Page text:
Super Wealthy: Ignoring Market-Crash Danger, Buying Pricing Anomalies

By Richard C. Morais


Feeling the angst in the air, I called up Lincoln Ellis, the senior investment strategist for Northern Trust’s Global Family Office, a low-profile unit serving 400 clients worth over $800 million each on average. Were Northern Trust’s wealthiest clients worried about a market rout, I asked, and, if so, what were some of the best ­defensive moves they’ve taken over the past year?

Ellis’ unequivocal answer is that his clients don’t think a crash is coming, and are nowhere near to stuffing cash under the mattress. “I have not had that conversation with anyone,” he insists. The only signs of concern Ellis has seen are clients modestly boosting cash reserves and asking tough questions about high valuations in ­certain asset clases.

While Northern Trust’s private bank has long advocated a zero cash position in its model port­folio, its wealthiest clients anticipated the rate-rise volatility and started taking some profits, says Ellis, about 18 to 24 months before the recent volatility hit. But these clients were getting their cash piles ready so they could take more risk, not less. “The questions we get tend to be more about where the price ­dislocations are: ‘Can you advise us on where the opportunities are materializing and how we could take advantage of them?’ ” he says.

New Delhi: The wealthy, investing for the long term, are buying assets in emerging markets.
Purepix/Alamy

So where are his clients reinvesting their cash? Like other ­investors, they are looking for low-volatility strategies that still earn decent returns, which is why they are rediscovering hedge funds, picking through the industry’s $3 trillion worth of product. Two very wealthy families, for example, commissioned Northern Trust in 2015 to build customized hedge fund portfolios.

Both families were determined to use hedge funds to lower their net exposure to publicly traded securities, in anticipation of the volatile environment that did indeed come in early 2016. (For leads, see “Barron’s Best 100 Hedge Funds,” Penta, May 16, 2015.)

The Northern Trust families, Ellis says, are also making ­“significant additions” to their private-equity positions—buyouts of middle-market, $1 billion to $5 billion firms are favored—and in the private credit and debt markets, such as mezzanine financing for commercial projects, found in the vibrant shadow-banking ­sector that emerged after Dodd-Frank reforms and Basel III forced traditional banks to abandon certain types of lending.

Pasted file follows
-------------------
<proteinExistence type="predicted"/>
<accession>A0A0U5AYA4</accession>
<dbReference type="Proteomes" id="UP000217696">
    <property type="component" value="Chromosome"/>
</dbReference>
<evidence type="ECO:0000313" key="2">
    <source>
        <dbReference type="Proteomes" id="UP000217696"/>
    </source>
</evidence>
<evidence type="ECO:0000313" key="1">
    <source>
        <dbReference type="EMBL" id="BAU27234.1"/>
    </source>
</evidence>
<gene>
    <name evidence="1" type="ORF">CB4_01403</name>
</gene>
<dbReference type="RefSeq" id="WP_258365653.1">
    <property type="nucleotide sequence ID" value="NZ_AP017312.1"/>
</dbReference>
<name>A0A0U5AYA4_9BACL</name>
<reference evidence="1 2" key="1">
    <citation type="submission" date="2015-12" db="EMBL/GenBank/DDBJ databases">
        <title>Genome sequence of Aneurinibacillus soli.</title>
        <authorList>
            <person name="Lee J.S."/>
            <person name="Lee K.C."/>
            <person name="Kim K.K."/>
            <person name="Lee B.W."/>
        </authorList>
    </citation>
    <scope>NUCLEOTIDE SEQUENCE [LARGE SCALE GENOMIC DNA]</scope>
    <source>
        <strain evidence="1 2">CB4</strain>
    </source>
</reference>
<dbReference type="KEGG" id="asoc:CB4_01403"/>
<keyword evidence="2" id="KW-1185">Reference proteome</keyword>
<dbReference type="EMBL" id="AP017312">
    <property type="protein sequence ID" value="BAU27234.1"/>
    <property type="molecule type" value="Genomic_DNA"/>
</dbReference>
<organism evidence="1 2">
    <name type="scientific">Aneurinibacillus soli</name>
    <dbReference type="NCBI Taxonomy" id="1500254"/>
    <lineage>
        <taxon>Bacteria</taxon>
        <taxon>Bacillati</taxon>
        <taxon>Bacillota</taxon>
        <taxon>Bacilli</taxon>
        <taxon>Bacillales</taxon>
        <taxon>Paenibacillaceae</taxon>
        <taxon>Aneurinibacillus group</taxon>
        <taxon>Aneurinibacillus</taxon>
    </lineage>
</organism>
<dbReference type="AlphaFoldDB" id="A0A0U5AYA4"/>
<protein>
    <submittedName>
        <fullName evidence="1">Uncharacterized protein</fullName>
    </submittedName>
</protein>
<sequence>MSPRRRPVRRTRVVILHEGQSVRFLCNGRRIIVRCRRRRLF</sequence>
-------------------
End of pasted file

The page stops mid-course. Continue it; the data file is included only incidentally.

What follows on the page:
The energy sector, currently rife with pricing anomalies, is also attractive. Clients are in particular picking through bankruptcies and distressed production companies in Texas’ Permian ­basin. The traditional partners in this sort of play would have been the likes of the Carlyle Group and KKR, so I was struck to hear Ellis say that his families are largely “partnering with other family offices,” coming in as co-­investors with the knowledgeable locals “who are or have been operators.” In the real estate sector, clients continue to invest in multifamily housing in the U.S.’s constrained urban markets, and in commercial European real estate. Why? Real estate solidly throws off cash, even in a low-­interest-rate environment.

Katie Nixon, the chief investment officer of Northern Trust Wealth Management, breaks clients’ assets down to just two buckets: “risk-control assets” (U.S. Treasuries, corporate debt, cash), which provide stability during a market meltdown, and “risk ­assets” (stocks, high-yield debt, private equity), which help clients meet long-term financial goals. The “risk ­asset” bucket these days is getting topped off with emerging market debt and equity.

“It’s never the emerging market that you think will do the best, that does the best,” notes Nixon. It’s usually the worst-­looking market. “This year, Brazil, and last year, Russia, are great examples of how tough it is to guess which markets are ­going to outperform. It tends to be very counterintuitive.” The families are investing in emerging markets by directly owning businesses and co-investing with operating companies in the region, and through traditional public or alternative vehicles.

Very wealthy investors have a competitive advantage—what Nixon calls “the luxury of patient capital”—and it is this horizon-gazing that explains why they seize on angst and volatility as a buying opportunity, not a reason to batten down the hatches.

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